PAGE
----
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Again, it's not really "news" that anti-war activists have been targeted as domestic terrorists. We were told this years ago when they were arrested and imprisoned (along with all the other legal protesters) during both the Democratic and Republican Conventions. The news then (pretty much totally ignored by the distracted populace) was why and who was benefitting from it?
What is new is that many lawsuits have been filed recently, and that there is a type of unique national focus on these events right now because of all the news surrounding the disappearance of (in addition to the controversy about the genesis of) Ed Snowden, and what his testimony means to the search for the truth about the pernicious government surveillance of regular citizens. Personally, I can't figure out how anyone thinks the Supreme Court, let alone the lower courts, would rule against the government spooks, which would break this whole affair wide open (although one judge has already).
June 24, 2013 by Common Dreams
Shocking new revelations come as activists prepare to sue the U.S. military for unlawful spying
- Sarah Lazare
(Photo: Brendan Maslauskas Dunn)
Anti-war activists who were infiltrated and spied on by the military for years have now been placed on the domestic terrorist list, they announced Monday. The shocking revelation comes as the activists prepare to sue the U.S. military for unlawful spying.
"The fact that a peaceful activist such as myself is on this domestic terrorist list should be cause for concern for other people in the US," declared Brendan Maslauskas Dunn, plaintiff in the lawsuit. "We've seen an increase in the buildup of a mass surveillance state under the Obama and Bush Administrations."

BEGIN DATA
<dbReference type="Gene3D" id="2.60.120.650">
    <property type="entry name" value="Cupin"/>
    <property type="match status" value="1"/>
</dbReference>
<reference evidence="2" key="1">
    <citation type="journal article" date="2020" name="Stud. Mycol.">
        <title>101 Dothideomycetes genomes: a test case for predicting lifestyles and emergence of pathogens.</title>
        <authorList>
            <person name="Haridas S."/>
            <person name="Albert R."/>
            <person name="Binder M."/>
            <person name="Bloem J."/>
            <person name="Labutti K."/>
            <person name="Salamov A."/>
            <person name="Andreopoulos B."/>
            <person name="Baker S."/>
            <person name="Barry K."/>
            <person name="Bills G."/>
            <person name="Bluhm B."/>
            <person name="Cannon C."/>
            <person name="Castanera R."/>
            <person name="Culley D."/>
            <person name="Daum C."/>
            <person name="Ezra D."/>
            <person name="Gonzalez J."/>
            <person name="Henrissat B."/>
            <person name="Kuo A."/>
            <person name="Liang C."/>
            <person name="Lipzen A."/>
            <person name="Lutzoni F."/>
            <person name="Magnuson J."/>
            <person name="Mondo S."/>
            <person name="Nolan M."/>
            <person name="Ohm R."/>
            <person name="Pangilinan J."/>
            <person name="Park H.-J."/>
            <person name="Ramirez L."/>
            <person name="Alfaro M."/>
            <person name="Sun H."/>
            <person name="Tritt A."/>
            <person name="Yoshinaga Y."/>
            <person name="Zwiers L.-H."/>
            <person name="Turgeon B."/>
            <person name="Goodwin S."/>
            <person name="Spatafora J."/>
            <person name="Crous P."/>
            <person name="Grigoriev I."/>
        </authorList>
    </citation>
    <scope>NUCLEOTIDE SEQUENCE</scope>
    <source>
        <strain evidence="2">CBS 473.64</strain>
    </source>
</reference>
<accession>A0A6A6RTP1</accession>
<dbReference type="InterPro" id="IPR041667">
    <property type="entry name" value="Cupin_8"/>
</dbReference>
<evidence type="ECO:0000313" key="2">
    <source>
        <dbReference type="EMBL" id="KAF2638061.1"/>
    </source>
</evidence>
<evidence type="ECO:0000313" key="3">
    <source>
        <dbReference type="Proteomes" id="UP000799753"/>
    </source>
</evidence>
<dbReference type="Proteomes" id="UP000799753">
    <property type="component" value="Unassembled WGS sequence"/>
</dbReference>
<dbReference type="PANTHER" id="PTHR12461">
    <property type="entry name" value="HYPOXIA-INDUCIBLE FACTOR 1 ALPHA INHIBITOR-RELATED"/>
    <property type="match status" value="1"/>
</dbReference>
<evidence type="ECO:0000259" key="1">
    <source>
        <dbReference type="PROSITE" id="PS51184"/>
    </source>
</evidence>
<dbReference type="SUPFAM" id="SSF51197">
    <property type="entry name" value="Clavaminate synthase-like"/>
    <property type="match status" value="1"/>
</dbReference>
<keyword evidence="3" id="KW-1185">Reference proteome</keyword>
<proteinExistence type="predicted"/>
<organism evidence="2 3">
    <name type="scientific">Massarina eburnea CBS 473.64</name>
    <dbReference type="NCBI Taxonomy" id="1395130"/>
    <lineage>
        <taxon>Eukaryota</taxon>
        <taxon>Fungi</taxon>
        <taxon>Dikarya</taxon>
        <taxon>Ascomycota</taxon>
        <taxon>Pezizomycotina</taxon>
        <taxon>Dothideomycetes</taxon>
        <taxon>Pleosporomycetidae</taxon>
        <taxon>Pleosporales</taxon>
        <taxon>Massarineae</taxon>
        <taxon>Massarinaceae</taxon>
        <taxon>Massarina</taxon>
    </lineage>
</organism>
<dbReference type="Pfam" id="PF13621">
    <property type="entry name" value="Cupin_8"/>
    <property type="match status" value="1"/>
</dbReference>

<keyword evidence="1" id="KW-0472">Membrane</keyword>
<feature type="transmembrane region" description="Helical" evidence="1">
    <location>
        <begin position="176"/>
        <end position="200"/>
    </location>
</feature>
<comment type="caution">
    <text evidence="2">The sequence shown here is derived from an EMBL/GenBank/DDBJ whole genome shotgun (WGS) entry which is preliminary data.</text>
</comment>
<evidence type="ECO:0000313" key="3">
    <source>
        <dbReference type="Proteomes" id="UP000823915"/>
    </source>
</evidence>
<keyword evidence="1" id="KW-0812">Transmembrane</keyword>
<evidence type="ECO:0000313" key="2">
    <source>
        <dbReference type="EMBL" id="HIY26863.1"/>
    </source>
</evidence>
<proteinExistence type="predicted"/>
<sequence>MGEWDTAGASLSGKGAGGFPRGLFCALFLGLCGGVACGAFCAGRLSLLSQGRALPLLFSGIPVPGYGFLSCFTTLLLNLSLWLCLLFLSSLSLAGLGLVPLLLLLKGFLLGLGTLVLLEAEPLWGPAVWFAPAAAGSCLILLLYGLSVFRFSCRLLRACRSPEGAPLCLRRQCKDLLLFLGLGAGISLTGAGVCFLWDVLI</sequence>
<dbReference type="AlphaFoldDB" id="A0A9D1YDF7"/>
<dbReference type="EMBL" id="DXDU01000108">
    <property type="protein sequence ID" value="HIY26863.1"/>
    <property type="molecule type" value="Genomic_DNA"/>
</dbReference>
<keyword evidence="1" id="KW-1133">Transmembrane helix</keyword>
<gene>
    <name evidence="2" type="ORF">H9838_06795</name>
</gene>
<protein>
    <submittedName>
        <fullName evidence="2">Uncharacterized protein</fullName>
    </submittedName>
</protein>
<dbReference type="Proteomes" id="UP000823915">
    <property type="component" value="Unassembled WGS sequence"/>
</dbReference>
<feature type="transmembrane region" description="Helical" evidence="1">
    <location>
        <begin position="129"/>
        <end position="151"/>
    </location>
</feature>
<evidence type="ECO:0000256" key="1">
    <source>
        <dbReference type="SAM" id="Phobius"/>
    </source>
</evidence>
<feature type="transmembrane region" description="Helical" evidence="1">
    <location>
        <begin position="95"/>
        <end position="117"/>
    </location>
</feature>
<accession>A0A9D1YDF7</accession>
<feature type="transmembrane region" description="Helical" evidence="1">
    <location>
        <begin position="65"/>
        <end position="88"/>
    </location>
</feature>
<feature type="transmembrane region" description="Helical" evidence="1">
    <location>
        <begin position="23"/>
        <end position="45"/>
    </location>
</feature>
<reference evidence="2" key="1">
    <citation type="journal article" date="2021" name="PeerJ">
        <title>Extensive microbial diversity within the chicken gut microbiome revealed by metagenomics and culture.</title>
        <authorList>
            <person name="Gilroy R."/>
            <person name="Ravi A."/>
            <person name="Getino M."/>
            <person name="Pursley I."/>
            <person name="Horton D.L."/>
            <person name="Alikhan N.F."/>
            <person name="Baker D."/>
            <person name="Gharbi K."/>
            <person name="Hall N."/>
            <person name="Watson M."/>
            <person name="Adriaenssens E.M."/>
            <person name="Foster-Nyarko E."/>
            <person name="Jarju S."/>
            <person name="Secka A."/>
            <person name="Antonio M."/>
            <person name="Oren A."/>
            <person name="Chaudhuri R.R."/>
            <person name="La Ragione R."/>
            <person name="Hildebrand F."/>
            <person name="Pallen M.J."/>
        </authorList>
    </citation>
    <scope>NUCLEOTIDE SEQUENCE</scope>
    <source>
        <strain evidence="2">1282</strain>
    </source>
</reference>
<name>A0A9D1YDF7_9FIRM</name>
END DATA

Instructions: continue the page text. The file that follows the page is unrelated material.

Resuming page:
The discovery is the latest development in a stunning saga that exposes vast post-9/11 spying networks in which military, police, and federal agencies appear to be in cahoots.
Documents declassified in 2009 reveal that military informant John Towery, going by the name 'John Jacob,' spent over two years infiltrating and spying on Olympia, Washington anti-war and social justice groups, including Port Militarization Resistance, Students for a Democratic Society, the Industrial Workers of the World, and Iraq Veterans Against the War.
Towery admitted to the spying and revealed that he shared information with not only the military, but also the police and federal agencies. He claimed that he was not the only spy.
The activists, who blast the snooping as a violation of their First and Fourth Amendment rights, levied a lawsuit against the military in 2009.
"The spying resulted in plaintiffs and others being targeted for repeated harassment, preemptive and false arrest, excessive use of force, and malicious prosecution," reads a statement by the plaintiffs.
The Obama Administration attempted to throw out the litigation, but in December 2012 the 9th Circuit Court ruled that the case could continue.